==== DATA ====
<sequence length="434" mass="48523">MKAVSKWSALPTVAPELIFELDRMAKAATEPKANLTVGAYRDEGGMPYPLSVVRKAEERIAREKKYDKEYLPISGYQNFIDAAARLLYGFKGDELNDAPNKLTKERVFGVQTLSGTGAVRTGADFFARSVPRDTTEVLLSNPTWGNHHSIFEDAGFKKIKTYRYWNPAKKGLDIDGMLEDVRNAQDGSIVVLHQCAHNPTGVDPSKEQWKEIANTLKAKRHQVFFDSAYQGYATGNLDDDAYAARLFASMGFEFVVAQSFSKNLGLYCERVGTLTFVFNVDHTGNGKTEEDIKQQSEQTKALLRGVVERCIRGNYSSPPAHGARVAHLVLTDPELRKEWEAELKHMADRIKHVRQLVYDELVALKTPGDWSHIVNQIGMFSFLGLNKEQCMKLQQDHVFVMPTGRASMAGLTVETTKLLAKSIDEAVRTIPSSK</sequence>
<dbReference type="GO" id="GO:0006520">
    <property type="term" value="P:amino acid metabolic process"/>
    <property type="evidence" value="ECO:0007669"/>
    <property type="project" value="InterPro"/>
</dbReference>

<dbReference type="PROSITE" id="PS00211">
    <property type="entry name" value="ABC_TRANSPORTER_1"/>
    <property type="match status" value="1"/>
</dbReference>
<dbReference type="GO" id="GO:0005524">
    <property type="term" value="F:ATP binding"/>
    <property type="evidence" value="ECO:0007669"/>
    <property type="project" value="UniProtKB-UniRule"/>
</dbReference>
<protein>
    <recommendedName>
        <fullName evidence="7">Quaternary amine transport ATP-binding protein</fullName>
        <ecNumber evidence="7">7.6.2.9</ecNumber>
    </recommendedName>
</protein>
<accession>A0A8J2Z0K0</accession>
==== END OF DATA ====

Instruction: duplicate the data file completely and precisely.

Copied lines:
<sequence length="434" mass="48523">MKAVSKWSALPTVAPELIFELDRMAKAATEPKANLTVGAYRDEGGMPYPLSVVRKAEERIAREKKYDKEYLPISGYQNFIDAAARLLYGFKGDELNDAPNKLTKERVFGVQTLSGTGAVRTGADFFARSVPRDTTEVLLSNPTWGNHHSIFEDAGFKKIKTYRYWNPAKKGLDIDGMLEDVRNAQDGSIVVLHQCAHNPTGVDPSKEQWKEIANTLKAKRHQVFFDSAYQGYATGNLDDDAYAARLFASMGFEFVVAQSFSKNLGLYCERVGTLTFVFNVDHTGNGKTEEDIKQQSEQTKALLRGVVERCIRGNYSSPPAHGARVAHLVLTDPELRKEWEAELKHMADRIKHVRQLVYDELVALKTPGDWSHIVNQIGMFSFLGLNKEQCMKLQQDHVFVMPTGRASMAGLTVETTKLLAKSIDEAVRTIPSSK</sequence>
<dbReference type="GO" id="GO:0006520">
    <property type="term" value="P:amino acid metabolic process"/>
    <property type="evidence" value="ECO:0007669"/>
    <property type="project" value="InterPro"/>
</dbReference>

<dbReference type="PROSITE" id="PS00211">
    <property type="entry name" value="ABC_TRANSPORTER_1"/>
    <property type="match status" value="1"/>
</dbReference>
<dbReference type="GO" id="GO:0005524">
    <property type="term" value="F:ATP binding"/>
    <property type="evidence" value="ECO:0007669"/>
    <property type="project" value="UniProtKB-UniRule"/>
</dbReference>
<protein>
    <recommendedName>
        <fullName evidence="7">Quaternary amine transport ATP-binding protein</fullName>
        <ecNumber evidence="7">7.6.2.9</ecNumber>
    </recommendedName>
</protein>
<accession>A0A8J2Z0K0</accession>